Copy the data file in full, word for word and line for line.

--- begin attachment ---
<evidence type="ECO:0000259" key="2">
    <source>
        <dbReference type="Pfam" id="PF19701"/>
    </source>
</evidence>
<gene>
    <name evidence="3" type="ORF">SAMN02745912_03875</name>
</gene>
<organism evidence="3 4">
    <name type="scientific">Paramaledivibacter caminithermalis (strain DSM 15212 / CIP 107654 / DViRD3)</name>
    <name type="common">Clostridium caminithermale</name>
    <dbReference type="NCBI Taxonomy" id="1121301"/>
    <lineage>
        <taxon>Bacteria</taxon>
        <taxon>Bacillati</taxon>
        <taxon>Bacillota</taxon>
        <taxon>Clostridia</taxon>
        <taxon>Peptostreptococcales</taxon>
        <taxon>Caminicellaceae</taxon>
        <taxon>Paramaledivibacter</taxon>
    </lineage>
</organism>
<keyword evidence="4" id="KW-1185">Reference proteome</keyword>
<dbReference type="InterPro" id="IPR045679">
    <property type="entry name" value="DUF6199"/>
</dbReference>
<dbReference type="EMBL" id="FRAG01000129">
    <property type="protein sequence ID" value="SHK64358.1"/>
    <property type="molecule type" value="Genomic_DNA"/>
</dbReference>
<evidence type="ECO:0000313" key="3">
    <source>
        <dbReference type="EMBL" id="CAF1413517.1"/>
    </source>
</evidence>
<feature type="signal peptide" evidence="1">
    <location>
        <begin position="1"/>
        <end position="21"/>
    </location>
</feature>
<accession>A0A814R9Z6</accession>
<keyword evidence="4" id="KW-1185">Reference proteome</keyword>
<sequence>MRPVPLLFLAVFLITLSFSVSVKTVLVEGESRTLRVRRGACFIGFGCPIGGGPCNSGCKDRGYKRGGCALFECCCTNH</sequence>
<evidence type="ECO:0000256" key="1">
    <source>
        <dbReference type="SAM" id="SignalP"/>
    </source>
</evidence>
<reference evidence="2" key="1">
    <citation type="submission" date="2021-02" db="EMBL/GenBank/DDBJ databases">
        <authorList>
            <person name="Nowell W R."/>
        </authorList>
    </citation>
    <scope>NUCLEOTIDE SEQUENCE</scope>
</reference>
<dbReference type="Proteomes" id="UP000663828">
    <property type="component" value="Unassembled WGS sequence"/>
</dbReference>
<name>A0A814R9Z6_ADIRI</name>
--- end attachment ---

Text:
<evidence type="ECO:0000259" key="2">
    <source>
        <dbReference type="Pfam" id="PF19701"/>
    </source>
</evidence>
<gene>
    <name evidence="3" type="ORF">SAMN02745912_03875</name>
</gene>
<organism evidence="3 4">
    <name type="scientific">Paramaledivibacter caminithermalis (strain DSM 15212 / CIP 107654 / DViRD3)</name>
    <name type="common">Clostridium caminithermale</name>
    <dbReference type="NCBI Taxonomy" id="1121301"/>
    <lineage>
        <taxon>Bacteria</taxon>
        <taxon>Bacillati</taxon>
        <taxon>Bacillota</taxon>
        <taxon>Clostridia</taxon>
        <taxon>Peptostreptococcales</taxon>
        <taxon>Caminicellaceae</taxon>
        <taxon>Paramaledivibacter</taxon>
    </lineage>
</organism>
<keyword evidence="4" id="KW-1185">Reference proteome</keyword>
<dbReference type="InterPro" id="IPR045679">
    <property type="entry name" value="DUF6199"/>
</dbReference>
<dbReference type="EMBL" id="FRAG01000129">
    <property type="protein sequence ID" value="SHK64358.1"/>
    <property type="molecule type" value="Genomic_DNA"/>
</dbReference>
<evidence type="ECO:0000313" key="3">
    <source>
        <dbReference type="EMBL" id="CAF1413517.1"/>
    </source>
</evidence>
<feature type="signal peptide" evidence="1">
    <location>
        <begin position="1"/>
        <end position="21"/>
    </location>
</feature>
<accession>A0A814R9Z6</accession>
<keyword evidence="4" id="KW-1185">Reference proteome</keyword>
<sequence>MRPVPLLFLAVFLITLSFSVSVKTVLVEGESRTLRVRRGACFIGFGCPIGGGPCNSGCKDRGYKRGGCALFECCCTNH</sequence>
<evidence type="ECO:0000256" key="1">
    <source>
        <dbReference type="SAM" id="SignalP"/>
    </source>
</evidence>
<reference evidence="2" key="1">
    <citation type="submission" date="2021-02" db="EMBL/GenBank/DDBJ databases">
        <authorList>
            <person name="Nowell W R."/>
        </authorList>
    </citation>
    <scope>NUCLEOTIDE SEQUENCE</scope>
</reference>
<dbReference type="Proteomes" id="UP000663828">
    <property type="component" value="Unassembled WGS sequence"/>
</dbReference>
<name>A0A814R9Z6_ADIRI</name>